The Best Cat Deterrent (That Isn’t Another Cat)

A while ago we did a roundup of all the different methods of keeping unwanted cats from using your garden as a litter tray. As it turns out there are many gizmos available to help with this very problem, but the most effective is, and probably always will be, to have your own cat take claim over its territory.

To us though, this always seems like a feeble solution, not least because taking on the burden of looking after a cat is far from the ideal solution if it’s cats that are causing you problems to begin with.

Therefore it’s worth us highlighting the best, non cat based solution to this problem, and it comes in the form of a motion activated water spray cat repellent. Produced by the aptly named ‘Petbye’ this spray device is modest is both price and apparent quality, but I’ll tell you what, it doesn’t half do the job!

Supplied with everything you need to get going (except 2x double A batteries, a garden hose, a small cross head screw driver to attach the battery cover, and a water supply) the device takes minutes to setup, and almost immediately alleviates any problems you’ve been having. It’s simply a case of setting the stake post of the device into the area where you’ve been having most problems, and adjusting the sensitivity and spray arcs using the simple dials on the top and back. As soon as a cat come within range the device sprays sequentially within an arc, the sound of which alone is usually enough to make the cat retreat, but even if it were to make contact with the cat, it’s completely harmless.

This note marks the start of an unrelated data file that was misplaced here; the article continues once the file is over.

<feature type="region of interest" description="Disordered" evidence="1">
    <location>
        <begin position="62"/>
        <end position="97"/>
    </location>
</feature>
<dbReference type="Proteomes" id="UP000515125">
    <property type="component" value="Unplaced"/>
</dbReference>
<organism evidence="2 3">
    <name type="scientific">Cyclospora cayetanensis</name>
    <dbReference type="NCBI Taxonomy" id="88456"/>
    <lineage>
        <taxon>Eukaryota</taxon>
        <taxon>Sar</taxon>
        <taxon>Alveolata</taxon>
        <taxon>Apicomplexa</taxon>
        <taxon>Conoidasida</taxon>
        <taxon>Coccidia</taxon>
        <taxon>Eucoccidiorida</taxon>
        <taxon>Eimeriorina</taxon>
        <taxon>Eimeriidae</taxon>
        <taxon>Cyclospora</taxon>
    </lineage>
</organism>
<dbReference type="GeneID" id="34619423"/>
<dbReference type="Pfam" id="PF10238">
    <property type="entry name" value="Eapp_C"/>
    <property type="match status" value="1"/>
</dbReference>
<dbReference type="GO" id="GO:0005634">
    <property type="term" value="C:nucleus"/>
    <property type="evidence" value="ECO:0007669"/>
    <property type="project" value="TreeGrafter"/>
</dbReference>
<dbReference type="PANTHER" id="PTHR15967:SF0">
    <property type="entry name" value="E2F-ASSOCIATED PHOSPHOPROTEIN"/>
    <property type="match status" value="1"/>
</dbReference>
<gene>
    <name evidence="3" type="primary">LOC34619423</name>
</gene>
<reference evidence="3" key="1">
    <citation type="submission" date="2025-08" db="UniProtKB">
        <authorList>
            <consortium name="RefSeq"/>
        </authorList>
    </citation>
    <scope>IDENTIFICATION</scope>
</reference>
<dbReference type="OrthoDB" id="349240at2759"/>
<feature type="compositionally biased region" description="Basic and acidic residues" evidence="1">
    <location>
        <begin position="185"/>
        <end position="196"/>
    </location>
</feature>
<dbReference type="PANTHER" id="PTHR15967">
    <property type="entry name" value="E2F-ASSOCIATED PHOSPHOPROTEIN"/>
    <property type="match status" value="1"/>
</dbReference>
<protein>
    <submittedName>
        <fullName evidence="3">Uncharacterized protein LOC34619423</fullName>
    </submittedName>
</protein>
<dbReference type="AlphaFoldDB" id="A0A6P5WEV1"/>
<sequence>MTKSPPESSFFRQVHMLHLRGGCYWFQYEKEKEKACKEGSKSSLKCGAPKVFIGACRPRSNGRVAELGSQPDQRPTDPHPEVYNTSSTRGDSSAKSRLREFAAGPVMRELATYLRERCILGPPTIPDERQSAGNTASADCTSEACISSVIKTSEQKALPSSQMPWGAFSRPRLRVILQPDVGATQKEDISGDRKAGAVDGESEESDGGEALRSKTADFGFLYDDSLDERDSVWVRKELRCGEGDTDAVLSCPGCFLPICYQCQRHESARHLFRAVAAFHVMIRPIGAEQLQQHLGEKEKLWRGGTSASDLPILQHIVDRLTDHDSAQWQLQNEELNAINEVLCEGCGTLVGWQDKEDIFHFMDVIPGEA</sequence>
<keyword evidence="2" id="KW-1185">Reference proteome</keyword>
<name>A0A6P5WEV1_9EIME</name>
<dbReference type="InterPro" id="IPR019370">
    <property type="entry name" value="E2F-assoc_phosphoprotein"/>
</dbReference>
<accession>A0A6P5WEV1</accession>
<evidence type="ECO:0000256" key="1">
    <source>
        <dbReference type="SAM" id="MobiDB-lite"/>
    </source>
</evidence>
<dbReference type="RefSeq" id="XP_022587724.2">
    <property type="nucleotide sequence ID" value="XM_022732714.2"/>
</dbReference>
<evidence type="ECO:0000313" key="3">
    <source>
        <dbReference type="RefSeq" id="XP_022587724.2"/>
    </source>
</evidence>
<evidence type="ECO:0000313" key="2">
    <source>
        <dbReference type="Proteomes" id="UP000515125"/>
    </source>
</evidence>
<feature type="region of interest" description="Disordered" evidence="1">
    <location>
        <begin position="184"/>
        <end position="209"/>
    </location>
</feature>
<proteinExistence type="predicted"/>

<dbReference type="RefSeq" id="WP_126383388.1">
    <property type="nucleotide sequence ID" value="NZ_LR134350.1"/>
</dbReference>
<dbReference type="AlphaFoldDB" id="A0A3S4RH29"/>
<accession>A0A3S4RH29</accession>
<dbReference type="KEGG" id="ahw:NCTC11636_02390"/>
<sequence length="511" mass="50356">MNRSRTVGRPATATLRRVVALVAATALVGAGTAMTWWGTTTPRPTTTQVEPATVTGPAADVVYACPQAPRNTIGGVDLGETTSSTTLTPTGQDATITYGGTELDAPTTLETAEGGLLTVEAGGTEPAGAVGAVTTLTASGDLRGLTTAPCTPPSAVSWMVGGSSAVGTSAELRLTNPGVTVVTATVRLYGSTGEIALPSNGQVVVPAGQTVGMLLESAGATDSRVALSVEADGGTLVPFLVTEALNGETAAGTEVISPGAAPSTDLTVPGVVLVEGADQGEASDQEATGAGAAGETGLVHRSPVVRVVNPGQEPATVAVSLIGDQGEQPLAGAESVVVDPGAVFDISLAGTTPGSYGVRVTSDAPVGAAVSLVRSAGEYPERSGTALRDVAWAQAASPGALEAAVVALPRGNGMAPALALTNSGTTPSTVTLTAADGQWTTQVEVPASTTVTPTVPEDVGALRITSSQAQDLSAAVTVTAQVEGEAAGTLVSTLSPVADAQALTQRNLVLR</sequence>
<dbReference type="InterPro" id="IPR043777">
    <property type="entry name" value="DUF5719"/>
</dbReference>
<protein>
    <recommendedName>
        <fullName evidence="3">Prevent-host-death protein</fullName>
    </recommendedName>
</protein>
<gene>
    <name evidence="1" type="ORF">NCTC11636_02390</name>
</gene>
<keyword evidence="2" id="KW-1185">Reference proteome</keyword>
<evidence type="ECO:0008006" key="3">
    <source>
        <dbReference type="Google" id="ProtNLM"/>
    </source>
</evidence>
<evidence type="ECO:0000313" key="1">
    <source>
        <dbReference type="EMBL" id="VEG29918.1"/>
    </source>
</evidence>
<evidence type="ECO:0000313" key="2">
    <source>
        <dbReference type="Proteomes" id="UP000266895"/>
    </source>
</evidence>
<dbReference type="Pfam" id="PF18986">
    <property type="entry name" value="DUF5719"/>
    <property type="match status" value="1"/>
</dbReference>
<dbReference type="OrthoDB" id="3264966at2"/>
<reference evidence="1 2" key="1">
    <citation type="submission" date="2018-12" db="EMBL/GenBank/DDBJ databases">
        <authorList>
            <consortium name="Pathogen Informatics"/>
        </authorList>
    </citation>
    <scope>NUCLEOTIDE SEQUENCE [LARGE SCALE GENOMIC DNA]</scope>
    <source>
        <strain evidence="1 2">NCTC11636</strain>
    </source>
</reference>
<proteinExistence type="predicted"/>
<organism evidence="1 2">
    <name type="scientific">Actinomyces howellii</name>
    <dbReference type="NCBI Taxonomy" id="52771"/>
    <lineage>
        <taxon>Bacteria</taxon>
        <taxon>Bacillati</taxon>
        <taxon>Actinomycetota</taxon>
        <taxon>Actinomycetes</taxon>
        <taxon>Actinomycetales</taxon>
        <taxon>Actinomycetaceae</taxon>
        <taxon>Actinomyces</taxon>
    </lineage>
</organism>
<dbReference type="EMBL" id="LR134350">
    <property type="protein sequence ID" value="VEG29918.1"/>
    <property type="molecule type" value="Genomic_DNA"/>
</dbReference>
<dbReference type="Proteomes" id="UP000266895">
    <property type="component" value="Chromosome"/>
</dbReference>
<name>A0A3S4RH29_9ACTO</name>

It’s worth noting that you should set the range sensitivity of the device to as small a distance as you can to avoid the device picking up on other random movements such as leaves blowing in the wind, or else you might find it going off constantly, which can be irritating, not to mention an unnecessary drain on the batteries.

It’s pretty rare that such a cheap and cheerful product seems to do the job so easily, but this is one such example that does. We’ve not tested it to this end, but apparently it works just as well for deterring foxes, presumably in low light levels which is impressive in itself. The instructions are simple, but they tell you everything you need to know. The only minor potential source of confusion we noted was that the instruction referred to elements of the device as being green rather than red. This is a simple ‘colours may vary’ scenario, so don’t go routing around the packaging looking for green bits of plastic that don’t exist!

To reiterate then, this is THE best solution for scaring off unwanted cats from your garden, period!

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